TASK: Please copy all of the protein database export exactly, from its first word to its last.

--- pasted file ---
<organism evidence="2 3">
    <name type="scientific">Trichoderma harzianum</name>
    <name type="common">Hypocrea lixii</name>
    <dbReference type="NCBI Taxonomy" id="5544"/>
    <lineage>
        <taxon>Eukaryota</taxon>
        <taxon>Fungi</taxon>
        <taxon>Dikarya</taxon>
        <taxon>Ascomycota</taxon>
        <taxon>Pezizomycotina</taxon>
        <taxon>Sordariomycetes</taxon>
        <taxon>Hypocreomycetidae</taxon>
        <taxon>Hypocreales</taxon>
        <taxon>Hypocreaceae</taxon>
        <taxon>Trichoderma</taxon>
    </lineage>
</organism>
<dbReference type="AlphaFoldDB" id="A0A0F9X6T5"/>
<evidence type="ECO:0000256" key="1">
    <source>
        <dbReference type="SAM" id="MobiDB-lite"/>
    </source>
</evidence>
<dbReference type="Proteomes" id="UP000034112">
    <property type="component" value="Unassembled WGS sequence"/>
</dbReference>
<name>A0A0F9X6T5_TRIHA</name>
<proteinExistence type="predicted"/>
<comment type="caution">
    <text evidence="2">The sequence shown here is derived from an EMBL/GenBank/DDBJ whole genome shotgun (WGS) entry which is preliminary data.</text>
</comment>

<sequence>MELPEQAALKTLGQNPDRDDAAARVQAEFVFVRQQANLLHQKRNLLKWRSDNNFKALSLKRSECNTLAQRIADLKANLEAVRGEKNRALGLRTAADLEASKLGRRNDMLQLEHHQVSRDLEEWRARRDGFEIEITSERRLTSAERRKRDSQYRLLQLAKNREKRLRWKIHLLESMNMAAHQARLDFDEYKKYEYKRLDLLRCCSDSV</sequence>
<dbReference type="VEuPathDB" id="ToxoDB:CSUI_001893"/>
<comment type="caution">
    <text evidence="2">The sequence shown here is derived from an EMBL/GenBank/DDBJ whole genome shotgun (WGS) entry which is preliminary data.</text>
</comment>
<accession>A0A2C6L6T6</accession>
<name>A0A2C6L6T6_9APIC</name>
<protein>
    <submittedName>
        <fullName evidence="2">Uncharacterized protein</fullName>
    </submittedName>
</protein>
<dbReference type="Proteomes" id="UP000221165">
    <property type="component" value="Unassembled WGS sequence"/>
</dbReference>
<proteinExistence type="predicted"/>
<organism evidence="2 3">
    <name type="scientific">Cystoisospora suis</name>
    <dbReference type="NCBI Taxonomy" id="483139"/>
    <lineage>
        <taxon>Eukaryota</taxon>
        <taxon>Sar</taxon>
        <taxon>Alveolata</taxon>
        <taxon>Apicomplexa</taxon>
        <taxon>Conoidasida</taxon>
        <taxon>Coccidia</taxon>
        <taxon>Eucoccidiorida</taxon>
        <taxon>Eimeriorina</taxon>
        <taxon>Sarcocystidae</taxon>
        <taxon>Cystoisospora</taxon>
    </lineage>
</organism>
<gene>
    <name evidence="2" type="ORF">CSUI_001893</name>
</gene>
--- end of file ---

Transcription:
<organism evidence="2 3">
    <name type="scientific">Trichoderma harzianum</name>
    <name type="common">Hypocrea lixii</name>
    <dbReference type="NCBI Taxonomy" id="5544"/>
    <lineage>
        <taxon>Eukaryota</taxon>
        <taxon>Fungi</taxon>
        <taxon>Dikarya</taxon>
        <taxon>Ascomycota</taxon>
        <taxon>Pezizomycotina</taxon>
        <taxon>Sordariomycetes</taxon>
        <taxon>Hypocreomycetidae</taxon>
        <taxon>Hypocreales</taxon>
        <taxon>Hypocreaceae</taxon>
        <taxon>Trichoderma</taxon>
    </lineage>
</organism>
<dbReference type="AlphaFoldDB" id="A0A0F9X6T5"/>
<evidence type="ECO:0000256" key="1">
    <source>
        <dbReference type="SAM" id="MobiDB-lite"/>
    </source>
</evidence>
<dbReference type="Proteomes" id="UP000034112">
    <property type="component" value="Unassembled WGS sequence"/>
</dbReference>
<name>A0A0F9X6T5_TRIHA</name>
<proteinExistence type="predicted"/>
<comment type="caution">
    <text evidence="2">The sequence shown here is derived from an EMBL/GenBank/DDBJ whole genome shotgun (WGS) entry which is preliminary data.</text>
</comment>

<sequence>MELPEQAALKTLGQNPDRDDAAARVQAEFVFVRQQANLLHQKRNLLKWRSDNNFKALSLKRSECNTLAQRIADLKANLEAVRGEKNRALGLRTAADLEASKLGRRNDMLQLEHHQVSRDLEEWRARRDGFEIEITSERRLTSAERRKRDSQYRLLQLAKNREKRLRWKIHLLESMNMAAHQARLDFDEYKKYEYKRLDLLRCCSDSV</sequence>
<dbReference type="VEuPathDB" id="ToxoDB:CSUI_001893"/>
<comment type="caution">
    <text evidence="2">The sequence shown here is derived from an EMBL/GenBank/DDBJ whole genome shotgun (WGS) entry which is preliminary data.</text>
</comment>
<accession>A0A2C6L6T6</accession>
<name>A0A2C6L6T6_9APIC</name>
<protein>
    <submittedName>
        <fullName evidence="2">Uncharacterized protein</fullName>
    </submittedName>
</protein>
<dbReference type="Proteomes" id="UP000221165">
    <property type="component" value="Unassembled WGS sequence"/>
</dbReference>
<proteinExistence type="predicted"/>
<organism evidence="2 3">
    <name type="scientific">Cystoisospora suis</name>
    <dbReference type="NCBI Taxonomy" id="483139"/>
    <lineage>
        <taxon>Eukaryota</taxon>
        <taxon>Sar</taxon>
        <taxon>Alveolata</taxon>
        <taxon>Apicomplexa</taxon>
        <taxon>Conoidasida</taxon>
        <taxon>Coccidia</taxon>
        <taxon>Eucoccidiorida</taxon>
        <taxon>Eimeriorina</taxon>
        <taxon>Sarcocystidae</taxon>
        <taxon>Cystoisospora</taxon>
    </lineage>
</organism>
<gene>
    <name evidence="2" type="ORF">CSUI_001893</name>
</gene>